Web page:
A story transcending space and time. More than interstellar travel, it touches important subjects such as Murphy’s Law, multiple dimensions, and love. More importantly, we are given an idea of what futuristic travel would look like. From tactical bots like T.A.R.S and C.A.S.E to the spaceships like the ‘Endurance’. It received the Oscar award for the best visual effects so you can truly imagine what the effects were.
A stunning space saga that takes off for new technical frontiers without leaving its humanity behind. The only thing more unbelievable than the scope and quality of this film is how some people seem to be completely unaffected by it. Poetic. That’s the word that I couldn’t keep out of my brain throughout the duration of this film. A Biomedical Engineer piloting all alone towards planet Earth with the help of a Chinese. Gravity accomplishes the enormous feat of capturing great terror, beauty, and emotion (often simultaneously) by using no more than a single shot or sound. I found this to be such a profound and captivating experience that several times I caught myself tearing up, even when the scene was devoid of any particularly moving dialogue. What the cast and crew have achieved here is at the very least incredibly impressive, and for viewers like me, simply astonishing. It quickly became very clear that the people behind this film have such a deep admiration for life and the universe, and like all great artist.
Let’s talk about dreams. Dreams within a dream. Dreams colliding with reality. A machine that allows you to peek inside another’s dream and more importantly influence them in their dream. What makes Inception so special is that it’s not your typical straight forward summer blockbuster. Nolan decides to play with your mind till you realize the levity of the matter, giving you only pieces and as the movie plays out the viewer begins to put the pieces together and the picture gradually becomes clearer. Chris Nolan doesn’t dumb down the movie for the audience like most Hollywood movies do these days, he expects us to keep up with him. And when we do, the reward is extremely gratifying.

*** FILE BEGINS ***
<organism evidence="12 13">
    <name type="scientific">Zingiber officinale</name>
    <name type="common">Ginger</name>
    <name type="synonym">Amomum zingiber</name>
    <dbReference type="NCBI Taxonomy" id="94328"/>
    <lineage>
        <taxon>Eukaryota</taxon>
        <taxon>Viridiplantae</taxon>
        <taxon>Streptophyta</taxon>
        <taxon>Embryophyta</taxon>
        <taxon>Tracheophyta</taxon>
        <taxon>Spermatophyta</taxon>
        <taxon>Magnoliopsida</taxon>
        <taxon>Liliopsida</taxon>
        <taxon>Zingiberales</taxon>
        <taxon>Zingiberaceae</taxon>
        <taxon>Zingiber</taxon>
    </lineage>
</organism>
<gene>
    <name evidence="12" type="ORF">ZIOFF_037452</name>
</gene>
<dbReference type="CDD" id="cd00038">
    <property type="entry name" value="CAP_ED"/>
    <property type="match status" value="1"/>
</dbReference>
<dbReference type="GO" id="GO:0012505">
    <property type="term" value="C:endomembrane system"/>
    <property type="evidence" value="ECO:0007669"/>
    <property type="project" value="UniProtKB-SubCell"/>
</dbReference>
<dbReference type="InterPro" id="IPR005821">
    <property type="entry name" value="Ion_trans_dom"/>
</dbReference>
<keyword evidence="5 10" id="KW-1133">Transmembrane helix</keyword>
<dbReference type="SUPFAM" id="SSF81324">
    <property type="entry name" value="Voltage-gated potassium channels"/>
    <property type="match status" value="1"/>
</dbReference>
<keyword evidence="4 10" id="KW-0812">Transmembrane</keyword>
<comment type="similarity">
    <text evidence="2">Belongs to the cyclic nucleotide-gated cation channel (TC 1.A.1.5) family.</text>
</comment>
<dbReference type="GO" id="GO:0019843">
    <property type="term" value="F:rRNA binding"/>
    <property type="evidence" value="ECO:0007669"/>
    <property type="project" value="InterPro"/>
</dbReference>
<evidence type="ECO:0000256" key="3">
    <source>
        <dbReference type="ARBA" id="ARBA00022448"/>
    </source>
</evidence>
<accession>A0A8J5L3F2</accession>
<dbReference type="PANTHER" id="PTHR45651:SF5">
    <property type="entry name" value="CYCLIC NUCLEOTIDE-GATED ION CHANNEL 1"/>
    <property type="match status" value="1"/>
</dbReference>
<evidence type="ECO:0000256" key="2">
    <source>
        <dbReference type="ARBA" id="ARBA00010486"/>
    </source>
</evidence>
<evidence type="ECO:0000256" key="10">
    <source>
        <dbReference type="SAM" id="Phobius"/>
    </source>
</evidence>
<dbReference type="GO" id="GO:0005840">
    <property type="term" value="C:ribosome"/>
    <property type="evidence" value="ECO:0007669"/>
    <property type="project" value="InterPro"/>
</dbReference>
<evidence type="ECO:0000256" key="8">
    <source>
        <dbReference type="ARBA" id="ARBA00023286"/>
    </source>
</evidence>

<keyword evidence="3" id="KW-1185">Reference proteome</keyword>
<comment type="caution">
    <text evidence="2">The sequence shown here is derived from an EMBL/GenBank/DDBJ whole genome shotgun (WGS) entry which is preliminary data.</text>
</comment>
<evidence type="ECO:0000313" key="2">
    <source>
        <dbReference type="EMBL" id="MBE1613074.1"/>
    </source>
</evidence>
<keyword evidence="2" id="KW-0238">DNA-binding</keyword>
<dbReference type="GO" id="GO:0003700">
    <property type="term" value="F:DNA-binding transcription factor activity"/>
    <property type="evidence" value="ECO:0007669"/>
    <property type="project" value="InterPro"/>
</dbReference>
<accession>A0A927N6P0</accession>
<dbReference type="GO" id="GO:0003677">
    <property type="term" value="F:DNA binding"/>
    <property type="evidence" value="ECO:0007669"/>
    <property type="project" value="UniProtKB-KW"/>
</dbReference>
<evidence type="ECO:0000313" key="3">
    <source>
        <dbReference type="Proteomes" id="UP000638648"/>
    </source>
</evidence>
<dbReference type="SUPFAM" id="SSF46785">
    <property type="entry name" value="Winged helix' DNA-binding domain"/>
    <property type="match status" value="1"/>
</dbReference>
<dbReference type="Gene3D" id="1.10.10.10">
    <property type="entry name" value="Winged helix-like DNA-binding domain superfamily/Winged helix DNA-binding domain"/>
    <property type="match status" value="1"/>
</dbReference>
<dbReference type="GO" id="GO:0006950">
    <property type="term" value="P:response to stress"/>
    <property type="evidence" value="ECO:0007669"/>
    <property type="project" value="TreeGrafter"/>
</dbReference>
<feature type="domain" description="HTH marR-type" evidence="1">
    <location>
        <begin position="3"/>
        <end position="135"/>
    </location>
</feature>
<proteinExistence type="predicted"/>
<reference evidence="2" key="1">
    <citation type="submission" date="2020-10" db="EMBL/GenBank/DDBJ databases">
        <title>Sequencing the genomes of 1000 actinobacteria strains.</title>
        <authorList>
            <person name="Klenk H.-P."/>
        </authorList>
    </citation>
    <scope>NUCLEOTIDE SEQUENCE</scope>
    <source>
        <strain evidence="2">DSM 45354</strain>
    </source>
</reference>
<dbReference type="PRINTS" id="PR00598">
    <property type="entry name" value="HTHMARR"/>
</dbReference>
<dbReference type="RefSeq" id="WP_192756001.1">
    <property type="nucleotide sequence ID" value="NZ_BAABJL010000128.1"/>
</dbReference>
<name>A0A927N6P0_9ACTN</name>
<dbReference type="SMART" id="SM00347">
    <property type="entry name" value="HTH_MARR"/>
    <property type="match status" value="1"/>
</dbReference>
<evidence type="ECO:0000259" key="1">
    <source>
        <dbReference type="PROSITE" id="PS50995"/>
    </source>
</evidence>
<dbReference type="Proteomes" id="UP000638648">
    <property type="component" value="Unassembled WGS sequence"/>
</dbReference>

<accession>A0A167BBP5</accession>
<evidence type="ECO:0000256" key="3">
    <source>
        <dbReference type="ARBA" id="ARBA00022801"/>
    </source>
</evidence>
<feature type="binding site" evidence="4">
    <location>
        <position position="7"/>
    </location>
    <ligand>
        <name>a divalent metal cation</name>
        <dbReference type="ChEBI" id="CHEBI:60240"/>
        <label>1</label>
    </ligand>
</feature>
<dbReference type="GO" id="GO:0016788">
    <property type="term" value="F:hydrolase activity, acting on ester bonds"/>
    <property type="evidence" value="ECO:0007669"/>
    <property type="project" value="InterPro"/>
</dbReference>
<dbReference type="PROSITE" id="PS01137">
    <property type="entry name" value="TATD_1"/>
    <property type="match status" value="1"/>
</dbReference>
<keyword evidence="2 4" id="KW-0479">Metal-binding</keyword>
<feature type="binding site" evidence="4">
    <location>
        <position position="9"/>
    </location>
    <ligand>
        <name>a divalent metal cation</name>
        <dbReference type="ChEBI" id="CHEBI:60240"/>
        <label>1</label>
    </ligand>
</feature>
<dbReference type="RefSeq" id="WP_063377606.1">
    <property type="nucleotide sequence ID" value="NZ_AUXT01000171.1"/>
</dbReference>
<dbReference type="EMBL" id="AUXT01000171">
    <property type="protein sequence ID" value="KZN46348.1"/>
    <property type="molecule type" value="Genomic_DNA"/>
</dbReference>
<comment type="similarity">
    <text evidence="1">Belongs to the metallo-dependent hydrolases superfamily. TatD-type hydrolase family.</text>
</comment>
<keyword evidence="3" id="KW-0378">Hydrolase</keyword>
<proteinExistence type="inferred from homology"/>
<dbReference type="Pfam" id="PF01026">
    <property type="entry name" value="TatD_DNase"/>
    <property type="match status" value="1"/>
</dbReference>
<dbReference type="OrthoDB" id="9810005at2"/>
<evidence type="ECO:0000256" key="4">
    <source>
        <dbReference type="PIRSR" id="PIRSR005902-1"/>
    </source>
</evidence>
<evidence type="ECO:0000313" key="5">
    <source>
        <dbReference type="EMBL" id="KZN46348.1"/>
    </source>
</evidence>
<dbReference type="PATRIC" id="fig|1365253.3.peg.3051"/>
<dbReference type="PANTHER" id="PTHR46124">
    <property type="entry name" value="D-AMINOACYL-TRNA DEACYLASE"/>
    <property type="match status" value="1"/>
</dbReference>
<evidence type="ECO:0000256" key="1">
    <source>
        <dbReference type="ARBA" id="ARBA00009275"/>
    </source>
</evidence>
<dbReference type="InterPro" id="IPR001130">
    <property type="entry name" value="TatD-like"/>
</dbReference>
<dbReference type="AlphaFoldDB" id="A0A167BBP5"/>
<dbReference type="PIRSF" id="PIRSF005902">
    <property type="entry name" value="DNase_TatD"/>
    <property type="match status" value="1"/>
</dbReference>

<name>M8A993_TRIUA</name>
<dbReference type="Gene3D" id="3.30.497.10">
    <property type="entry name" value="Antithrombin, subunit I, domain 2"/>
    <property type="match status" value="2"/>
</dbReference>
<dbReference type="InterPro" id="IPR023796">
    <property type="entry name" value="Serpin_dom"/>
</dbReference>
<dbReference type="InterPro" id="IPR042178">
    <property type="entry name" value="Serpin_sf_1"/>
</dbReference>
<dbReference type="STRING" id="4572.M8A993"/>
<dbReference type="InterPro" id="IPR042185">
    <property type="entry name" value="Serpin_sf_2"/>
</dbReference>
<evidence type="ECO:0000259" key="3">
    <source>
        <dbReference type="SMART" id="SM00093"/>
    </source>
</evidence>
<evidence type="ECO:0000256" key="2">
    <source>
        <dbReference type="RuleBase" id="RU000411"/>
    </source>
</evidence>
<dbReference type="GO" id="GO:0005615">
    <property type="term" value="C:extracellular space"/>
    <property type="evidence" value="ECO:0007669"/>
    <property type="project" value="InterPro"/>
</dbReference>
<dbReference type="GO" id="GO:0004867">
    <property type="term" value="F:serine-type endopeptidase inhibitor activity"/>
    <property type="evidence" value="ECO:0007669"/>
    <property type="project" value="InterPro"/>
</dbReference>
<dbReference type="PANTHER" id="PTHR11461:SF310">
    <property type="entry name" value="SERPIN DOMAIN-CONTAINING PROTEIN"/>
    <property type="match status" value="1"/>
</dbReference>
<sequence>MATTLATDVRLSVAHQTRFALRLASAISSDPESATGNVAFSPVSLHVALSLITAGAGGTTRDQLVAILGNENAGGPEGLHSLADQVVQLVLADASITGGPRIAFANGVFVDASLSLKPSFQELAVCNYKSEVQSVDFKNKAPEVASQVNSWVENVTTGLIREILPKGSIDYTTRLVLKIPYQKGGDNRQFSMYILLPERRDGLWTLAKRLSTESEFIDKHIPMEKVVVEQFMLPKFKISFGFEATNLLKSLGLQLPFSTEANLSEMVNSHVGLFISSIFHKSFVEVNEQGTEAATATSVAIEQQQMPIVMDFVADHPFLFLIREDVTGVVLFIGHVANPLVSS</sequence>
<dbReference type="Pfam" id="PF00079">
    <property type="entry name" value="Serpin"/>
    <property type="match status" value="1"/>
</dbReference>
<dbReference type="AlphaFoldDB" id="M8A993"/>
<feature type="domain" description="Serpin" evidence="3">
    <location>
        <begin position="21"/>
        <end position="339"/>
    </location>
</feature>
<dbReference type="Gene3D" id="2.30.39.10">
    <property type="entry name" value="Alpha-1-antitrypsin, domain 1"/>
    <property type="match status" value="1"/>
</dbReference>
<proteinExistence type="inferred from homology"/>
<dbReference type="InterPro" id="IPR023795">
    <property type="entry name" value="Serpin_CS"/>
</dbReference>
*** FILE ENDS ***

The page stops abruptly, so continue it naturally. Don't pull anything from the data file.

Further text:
So what’s left for the audience to hook into? Only pounding action, elegant style, steady-state suspense, marvelous acting and, despite the time travel aspect of the movie every now and then, haunting explorations of youth, age, and personal destiny. It’s a lot to claim for a sci-fi thriller. It is a remarkable feat of imagination and execution, entertaining from start to finish, even as it asks the audience to contemplate how and why humanity keeps making the same rotten mistakes.
Oblivion is an absolutely gorgeous film dramatically caught between its aspirations for poetic romanticism and the demands of heavy sci-fi action. After a captivating beginning brimming with mystery and evident ambition, the air gradually seeps out of the balloon that keeps this thinly populated tale aloft, leaving the ultimate impression of a nice try that falls somewhat short of the mark. Granted, “intelligent” might be too generous a word to describe Oblivion, which flirts with big questions, but never answers them. What’s left is a story that doesn’t quite go where no man has gone before.